SITEMAP FAQs GLOSSARY OTHER  LINKS CONTACT  US  
  ABOUT  US NOTIFICATIONS PUBLICATIONS DATABASE SPEECHES PRESS  RELEASES TENDERS FORMS EVENTS APPLICATION TRACKING SYSTEM  
Search
This Section
Entire Website
Archives
Quick Search
Year
Month   

Period Search
From
To
Speaker Search
  
Aegis Search
  

 For RSS Alerts 
Home >> Speeches - View Speeches
 
 
Note : To obtain an aligned printout please download the (113 kb) version to your machine and then use respective software to print the story.
Date: 09 Oct 2012
Techno - Banking – Prospects and Challenges
(Inaugural address by Shri G Padmanabhan, Executive Director, at the 6th ET Banking Technology Conclave '12 at Mumbai on October 9, 2012)

Distinguished ladies and gentlemen,

I am honoured to be invited to deliver the key note address at the 6th edition of the ET Banking Technology Conclave. I am also thankful to the organizers for their kind gesture in asking me to deliver the inaugural rather than the valedictory address, as originally intended. I was rather apprehensive of delivering a valedictory address in a Seminar like this, since-drawing a cricket analogy- it would be like going in as the last man to bat, having just walked into the stadium, having no clue about the state of the match!

2. Over the past few decades, modern business organizations have been investing increasingly substantial amounts of money in information technology (IT) with the objective of improving their operational efficiency, product innovation and competitive ability in the industry. This has enabled them in simplifying their processes, improving efficiency levels, and also reaching out to a wider range of customers.  The banking sector too has followed the same path. Use of technology has also opened up new markets, new products, new services and efficient delivery channels particularly for the banking industry. Further, technological innovation has enabled a broader reach for consumer banking and financial services, and in India’s case, it is playing an important role in moving towards continued and inclusive growth.

Global perspective

3. Let us see what is happening globally and how technology enabled banking is being taken forward.  In the recent past, banking has seen a decrease in the number of traditional competitors due to industry consolidation. At the same time, there has been an increase in the number of competitors for each customer and relationship. Technology-enabled improvements and the desire to improve earnings  have led many banks to enter new markets (global and national) driving increased competition in local markets by the adoption of new technology. Competition from non-banks and virtual entities have also increased. This, combined with a growing appetite for customization and personalization, has driven the need to constantly transform applications and offerings to meet new competition and changing customer preferences, expectations, and needs.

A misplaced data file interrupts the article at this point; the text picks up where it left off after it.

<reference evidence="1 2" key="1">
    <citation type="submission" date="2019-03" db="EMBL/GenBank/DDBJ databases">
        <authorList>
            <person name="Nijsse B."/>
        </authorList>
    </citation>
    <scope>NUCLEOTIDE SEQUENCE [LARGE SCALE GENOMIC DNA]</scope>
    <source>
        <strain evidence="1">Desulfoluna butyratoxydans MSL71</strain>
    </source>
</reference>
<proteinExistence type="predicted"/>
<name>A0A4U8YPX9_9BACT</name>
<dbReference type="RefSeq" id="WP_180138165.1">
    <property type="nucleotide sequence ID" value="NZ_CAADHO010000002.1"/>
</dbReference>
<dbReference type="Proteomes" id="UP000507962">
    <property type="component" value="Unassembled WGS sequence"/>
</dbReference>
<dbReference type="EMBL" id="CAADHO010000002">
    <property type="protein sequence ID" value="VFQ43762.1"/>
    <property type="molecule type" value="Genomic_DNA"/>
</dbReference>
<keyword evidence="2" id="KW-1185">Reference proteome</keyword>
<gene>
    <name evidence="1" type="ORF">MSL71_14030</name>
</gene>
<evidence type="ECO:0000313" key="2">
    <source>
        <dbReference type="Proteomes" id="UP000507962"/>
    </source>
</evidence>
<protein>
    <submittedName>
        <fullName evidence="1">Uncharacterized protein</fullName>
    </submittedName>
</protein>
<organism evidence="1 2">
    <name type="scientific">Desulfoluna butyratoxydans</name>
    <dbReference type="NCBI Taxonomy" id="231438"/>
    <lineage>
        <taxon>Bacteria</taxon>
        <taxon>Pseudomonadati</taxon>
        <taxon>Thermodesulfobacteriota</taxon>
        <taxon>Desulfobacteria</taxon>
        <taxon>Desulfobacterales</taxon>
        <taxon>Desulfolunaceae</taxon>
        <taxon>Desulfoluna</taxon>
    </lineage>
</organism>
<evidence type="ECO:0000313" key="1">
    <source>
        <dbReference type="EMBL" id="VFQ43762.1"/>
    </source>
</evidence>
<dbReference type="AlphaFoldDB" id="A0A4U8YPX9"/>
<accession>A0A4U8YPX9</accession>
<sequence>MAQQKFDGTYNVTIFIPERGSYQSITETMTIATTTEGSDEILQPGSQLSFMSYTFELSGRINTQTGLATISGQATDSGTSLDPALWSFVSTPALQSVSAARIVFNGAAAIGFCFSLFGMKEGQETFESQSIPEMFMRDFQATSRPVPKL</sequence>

4. As customers are now demanding new levels of personalised and prompt service, the banks have adapted/are adapting to survive/find new value in their existing systems and ways to explore new market opportunities while relentlessly improving their quality of products and services.

5.  Innovation leading to product differentiation is going to play an important role in days to come. Many of you must have recently read about Japanese banks planning to introduce ATMs that allow customers to carry out transactions with a scan of their palm in case they forget or lose their plastic cards. Another experimentation of using heartbeat for authentication of users is also on. While such areas should also be the focus areas for banks in India too, the more obvious concern for us here is the need for using technology and innovations towards achieving an inclusive growth. In this context, I would now like to focus a little on the Indian technology story.

The Bharat story

6. Just to trace how this has been possible, I would like to take you back in time. Till the early 80s, no major breakthrough in technology implementation was achieved by the industry. Since then adoption of information and communication technology in a phased manner has enabled a transformational change in banking operations and payment systems in the country.